Example For PepsiCo Based On EPS

Here are the inputs to the calculation…

  • Annual dividends per share: $4.30
  • Earnings per share: $5.52

To calculate the dividend payout ratio. Take the dividend rate per share of $4.30 and divide it by earnings per share of $5.52.

As a result, we get 78% ($4.30 divided by $5.52).

Next, let’s look at this consumer staples company‘s free cash flow as the financial resource of choice…

Example For PepsiCo Based On FCF

The inputs in millions of dollars are…

  • Cash generated from operations: $11,616
  • Subtract capital expenditures: $4,459
  • Equals free cash flow: $7,157
  • Dividends paid: $5,815

To calculate the payout ratio. Take the dividends paid of $5,815 and divide it by free cash flow generated of $7,157

As a result, we get 81% ($5,815 divided by $7,157).

Next, how about a REIT using FFO as our financial resource…

Example For Realty Income Based On FFO

I will use data from my favorite Real Estate Investment Trust, that being Realty Income known for its monthly dividends (NYSE:O).

The inputs…

  • Dividends paid: $1,170
  • FFO: $1,490

Giving us a ratio of 79%. Or, $1,170 divided by $1,490.

Next, what does it all mean? Allow me to explain…

dividend payout ratio interpretation

Dividend Payout Ratio Interpretation & Analysis

So, now we know how to calculate the payout ratio. And we know how to spot a good dividend payout ratio when we come across one.

But, allow me to offer a few more thoughts on dividend payout ratio analysis…

The Interpretation Of A High Dividend Payout Ratio

High ratios are nice because they often come with high dividend yields. But, they also are a reason for caution.

Because they represent more risk for us dividend investors. Since in the worst case, a high ratio may mean the company’s dividend is at risk.

Thus, when economic or financial troubles occur. The company paying the dividend may have to…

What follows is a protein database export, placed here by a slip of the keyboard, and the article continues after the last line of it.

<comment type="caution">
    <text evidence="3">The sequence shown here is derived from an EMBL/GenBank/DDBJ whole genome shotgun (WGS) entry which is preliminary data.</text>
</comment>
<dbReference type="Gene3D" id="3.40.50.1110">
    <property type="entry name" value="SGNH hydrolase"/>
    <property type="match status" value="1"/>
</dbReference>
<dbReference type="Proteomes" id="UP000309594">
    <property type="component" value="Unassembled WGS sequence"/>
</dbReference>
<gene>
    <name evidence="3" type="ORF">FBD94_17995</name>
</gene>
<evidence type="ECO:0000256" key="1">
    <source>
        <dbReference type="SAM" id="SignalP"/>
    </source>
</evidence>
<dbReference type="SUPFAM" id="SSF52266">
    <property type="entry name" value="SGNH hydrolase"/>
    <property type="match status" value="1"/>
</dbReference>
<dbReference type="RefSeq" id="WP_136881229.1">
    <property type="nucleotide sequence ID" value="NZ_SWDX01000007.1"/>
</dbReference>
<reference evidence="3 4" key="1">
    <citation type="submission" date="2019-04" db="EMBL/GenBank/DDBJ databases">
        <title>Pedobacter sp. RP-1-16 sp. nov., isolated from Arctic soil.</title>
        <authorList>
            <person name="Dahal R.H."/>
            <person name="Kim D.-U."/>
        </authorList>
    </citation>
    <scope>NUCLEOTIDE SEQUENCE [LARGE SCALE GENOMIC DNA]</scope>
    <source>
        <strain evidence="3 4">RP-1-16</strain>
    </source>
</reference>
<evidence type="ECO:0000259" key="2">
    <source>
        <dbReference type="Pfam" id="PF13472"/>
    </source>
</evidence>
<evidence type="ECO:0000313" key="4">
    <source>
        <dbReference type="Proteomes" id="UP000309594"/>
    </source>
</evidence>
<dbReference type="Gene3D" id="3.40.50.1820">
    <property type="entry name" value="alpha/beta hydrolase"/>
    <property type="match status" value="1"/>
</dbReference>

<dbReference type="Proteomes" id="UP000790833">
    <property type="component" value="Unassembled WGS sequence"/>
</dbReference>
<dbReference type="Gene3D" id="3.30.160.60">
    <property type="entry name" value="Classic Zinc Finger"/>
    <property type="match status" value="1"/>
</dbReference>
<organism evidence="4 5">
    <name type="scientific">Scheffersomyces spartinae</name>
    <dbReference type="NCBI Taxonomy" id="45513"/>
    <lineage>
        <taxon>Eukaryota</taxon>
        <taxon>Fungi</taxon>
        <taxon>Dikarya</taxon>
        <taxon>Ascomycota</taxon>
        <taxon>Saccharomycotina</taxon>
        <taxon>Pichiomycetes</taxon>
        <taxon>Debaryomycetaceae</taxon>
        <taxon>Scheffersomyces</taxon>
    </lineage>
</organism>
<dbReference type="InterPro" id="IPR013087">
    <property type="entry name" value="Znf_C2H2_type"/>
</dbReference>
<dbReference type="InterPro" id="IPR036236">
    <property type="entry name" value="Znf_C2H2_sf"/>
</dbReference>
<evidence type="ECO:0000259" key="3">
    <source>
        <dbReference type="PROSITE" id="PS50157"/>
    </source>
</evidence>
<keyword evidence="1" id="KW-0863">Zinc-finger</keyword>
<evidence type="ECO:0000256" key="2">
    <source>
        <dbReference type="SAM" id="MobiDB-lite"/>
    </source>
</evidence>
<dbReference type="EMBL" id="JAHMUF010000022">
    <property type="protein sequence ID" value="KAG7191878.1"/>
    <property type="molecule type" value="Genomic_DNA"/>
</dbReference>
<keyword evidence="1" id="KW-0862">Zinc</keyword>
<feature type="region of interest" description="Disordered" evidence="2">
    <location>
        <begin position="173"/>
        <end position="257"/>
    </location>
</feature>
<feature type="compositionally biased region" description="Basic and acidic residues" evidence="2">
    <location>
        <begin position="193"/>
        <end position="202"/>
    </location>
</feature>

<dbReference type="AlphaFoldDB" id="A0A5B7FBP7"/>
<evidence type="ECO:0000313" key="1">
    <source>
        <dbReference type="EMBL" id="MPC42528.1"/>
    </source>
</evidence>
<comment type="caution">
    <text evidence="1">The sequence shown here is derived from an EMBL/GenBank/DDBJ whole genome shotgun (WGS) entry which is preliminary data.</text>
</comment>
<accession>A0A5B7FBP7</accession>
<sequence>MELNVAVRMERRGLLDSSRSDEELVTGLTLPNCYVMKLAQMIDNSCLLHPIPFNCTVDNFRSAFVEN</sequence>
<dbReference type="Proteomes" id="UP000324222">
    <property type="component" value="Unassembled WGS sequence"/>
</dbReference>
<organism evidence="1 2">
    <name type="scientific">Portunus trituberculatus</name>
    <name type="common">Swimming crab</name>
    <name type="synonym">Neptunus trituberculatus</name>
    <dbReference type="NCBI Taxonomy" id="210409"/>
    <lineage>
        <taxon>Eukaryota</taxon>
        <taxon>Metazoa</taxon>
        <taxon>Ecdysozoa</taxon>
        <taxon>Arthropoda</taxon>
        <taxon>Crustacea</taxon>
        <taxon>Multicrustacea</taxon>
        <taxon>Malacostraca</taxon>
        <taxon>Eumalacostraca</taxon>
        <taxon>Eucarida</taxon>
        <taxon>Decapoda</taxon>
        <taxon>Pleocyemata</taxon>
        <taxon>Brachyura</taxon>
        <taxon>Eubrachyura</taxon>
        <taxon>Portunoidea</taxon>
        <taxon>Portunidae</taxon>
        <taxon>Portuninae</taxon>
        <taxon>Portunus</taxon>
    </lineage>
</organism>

• Eliminate
  • Temporarily suspend
  • Reduce

…its dividend.

When this happens, your dividend income is immediately lower. And, the company’s announcement of the changing dividend policy will normally result in a rapid decline in the stock price.

Believe me, if you endure dividend reductions in your portfolio. You won’t make a lot of money from dividends this way.

On the other hand…

The Interpretation Of A Low Dividend Payout Ratio

Low payout ratios are a reason for doubt. Specifically, doubt about the company’s willingness to share a suitable portion of profits with its investors in the form of dividends.

In this case, looking at Walmart stock for example purposes.

Since dividend investors, like you and me, can question the company’s desire to share the wealth. Since its payout has run at about 40% of earnings and cash flow in recent years.

As a result, Walmart’s management could have elected to increase the dividend rate per share more rapidly. As the company’s earnings and cash flow have grown.

However, they have elected not to. Yes, the company has other uses for its money. However, it makes me doubt if Walmart is a good dividend stock.

Because it has recently offered a low dividend yield, and a slow dividend growth rate. With plenty of room in the payout ratio for higher annual dividend increases than the company had chosen to declare.

Thus, Walmart’s profit retention ratio is too high for my liking as a retailer of consumer staples. Conversely, its dividend payout ratio is too low.

Okay. Allow me to wrap up with a few parting thoughts…

Summary And Final Thoughts About Good Dividend Payout Ratios

First of all, the best dividend payout ratio is one that is high enough to allow for the sharing of a significant amount of a company’s financial resources with its shareholders. But not too high as to put the dividend at risk.

Furthermore, it is important to evaluate a dividend payout ratio by industry, first. Followed by the individual company level.

Finally, a bad dividend payout ratio can result when you come across one that is too high. Because of the degree of portfolio investment risk involved.

However, a bad ratio can also result from it being unnecessarily low. Indicating company management is retaining too much cash within the business. Rather than sharing it with stockholders.

Okay. That’s all I have for today’s Q&A. Hopefully this discussion will help you spot a healthy dividend payout ratio when you come across one.

But before you go, be sure to check all of our…

Best Dividend Investing Articles and Resources

conclusions about good dividend payout ratios
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Disclosure & Disclaimer: I am not a licensed investment adviser, financial adviser, or tax professional. And I am not providing you with individual investment advice, financial guidance, or tax counsel. Furthermore, this website’s only purpose is information & entertainment. And we are not liable for any losses suffered by any party because of information published on this blog.

What Is A Good Dividend Payout Ratio Explained